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KfW promotes coastal management in Honduras

News from 2019-09-02 / KfW Development Bank

pelicans on a rock in the ocean
Punta Izopo National Park, Honduras

In the future, 17 nature conservation areas on the Honduran coast will be protected from overuse. KfW is providing EUR 10 million on behalf of the German Federal Government to support conservation area management. Disbursement of the funds is tied to target achievement. The contract with KfW’s project partner in Honduras was signed in late August.

Coral reefs, seagrass meadows and mangrove forests protect Honduras’ Caribbean coast from the worst effects of hurricanes and tropical storms. The Caribbean ecosystem includes some of the greatest biodiversity in the entire Atlantic Ocean. Yet despite protected status being given to 17 areas, which collectively stretch over a million hectares in the region between the city of Trujillo and the Guatemalan border, the valuable biotopes face the threat of overuse.

Oil palm plantations and sugar cane fields are constantly expanding. Uncontrolled urban development continues apace in the absence of land use plans. Raw sewage is discharged into the ocean. And the fishing and tourism industries are overexploiting the area’s natural resources.

To date, there has been insufficient supervision to ensure compliance with the nature conservation rules in the 17 protected areas. There are funding and staffing shortages at the official bodies responsible, as well as among the local authorities and NGOs tasked with managing the areas.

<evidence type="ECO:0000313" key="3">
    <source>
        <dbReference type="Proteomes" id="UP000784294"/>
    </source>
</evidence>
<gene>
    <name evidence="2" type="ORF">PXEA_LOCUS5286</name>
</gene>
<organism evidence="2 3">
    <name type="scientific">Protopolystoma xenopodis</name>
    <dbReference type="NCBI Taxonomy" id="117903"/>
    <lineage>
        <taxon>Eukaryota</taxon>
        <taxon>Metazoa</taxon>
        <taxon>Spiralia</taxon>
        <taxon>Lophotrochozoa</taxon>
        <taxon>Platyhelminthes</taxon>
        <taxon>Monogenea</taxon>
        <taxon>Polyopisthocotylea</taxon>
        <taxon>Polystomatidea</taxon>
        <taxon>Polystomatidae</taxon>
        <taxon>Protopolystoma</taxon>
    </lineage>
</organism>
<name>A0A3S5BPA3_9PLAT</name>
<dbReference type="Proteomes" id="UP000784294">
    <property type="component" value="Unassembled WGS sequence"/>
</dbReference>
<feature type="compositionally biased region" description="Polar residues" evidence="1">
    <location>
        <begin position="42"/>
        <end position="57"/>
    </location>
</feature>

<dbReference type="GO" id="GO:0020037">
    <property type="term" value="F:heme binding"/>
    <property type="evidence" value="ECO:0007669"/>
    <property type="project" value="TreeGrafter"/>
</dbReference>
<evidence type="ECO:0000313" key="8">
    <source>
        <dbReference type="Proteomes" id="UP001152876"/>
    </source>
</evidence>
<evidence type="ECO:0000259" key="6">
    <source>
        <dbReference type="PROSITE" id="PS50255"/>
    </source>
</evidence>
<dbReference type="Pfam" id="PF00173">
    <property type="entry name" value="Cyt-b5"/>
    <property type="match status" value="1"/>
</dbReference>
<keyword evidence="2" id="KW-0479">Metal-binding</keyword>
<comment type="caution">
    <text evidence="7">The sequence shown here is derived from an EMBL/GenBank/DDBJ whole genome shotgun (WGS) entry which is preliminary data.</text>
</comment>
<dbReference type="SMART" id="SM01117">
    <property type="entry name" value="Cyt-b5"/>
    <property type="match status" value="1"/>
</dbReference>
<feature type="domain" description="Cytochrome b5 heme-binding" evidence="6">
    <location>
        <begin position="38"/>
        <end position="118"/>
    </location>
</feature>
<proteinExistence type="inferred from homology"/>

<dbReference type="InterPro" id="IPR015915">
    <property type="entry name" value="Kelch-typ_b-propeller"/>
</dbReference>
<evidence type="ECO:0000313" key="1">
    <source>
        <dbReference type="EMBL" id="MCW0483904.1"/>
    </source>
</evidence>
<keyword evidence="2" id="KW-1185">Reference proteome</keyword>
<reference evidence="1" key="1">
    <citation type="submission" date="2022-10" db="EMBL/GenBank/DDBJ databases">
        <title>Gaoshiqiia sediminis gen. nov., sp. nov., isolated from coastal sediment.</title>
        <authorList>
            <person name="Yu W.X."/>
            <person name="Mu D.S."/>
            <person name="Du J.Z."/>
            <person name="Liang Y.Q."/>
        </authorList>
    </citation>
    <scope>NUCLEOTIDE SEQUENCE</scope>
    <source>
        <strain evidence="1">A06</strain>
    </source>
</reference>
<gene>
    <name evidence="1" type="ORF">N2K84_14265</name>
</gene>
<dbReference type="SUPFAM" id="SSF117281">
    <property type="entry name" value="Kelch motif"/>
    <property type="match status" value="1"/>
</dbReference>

This is all set to change in the future, with KfW providing EUR 10 million on behalf of the German Federal Ministry for Economic Cooperation and Development (BMZ) to assist Honduras with managing the conservation areas. The partner country will be contributing an additional EUR 1 million.

The special feature of this funding is that disbursement is tied to the achievement of pre-agreed outcomes for the management of the nature conservation areas. Two-year plans will be created to ensure an effective management system and their implementation will be reviewed. Over- or underachievement against the targets will lead to a proportional increase or decrease in the payments, which will be made in tranches after an initial funding investment. This results-based approach is an innovative practice for Financial Cooperation projects aimed at promoting biodiversity.

“This project is highly significant when it comes to protecting endangered species in Honduras, as it will focus on ecosystems that are particularly worthy of protection, and its implementation will promote initiative, transparency and ownership among the parties involved,” says Jan Stilke, who heads up KfW’s Central American office in Tegucigalpa.

The project will help to combat climate change and ensure that resources are sustainably protected, while improving living conditions for the 65,000-plus inhabitants of the coastal region by promoting fishing and tourism.

coast of honduras
It is essential for the precious Caribbean ecosystem to be protected.

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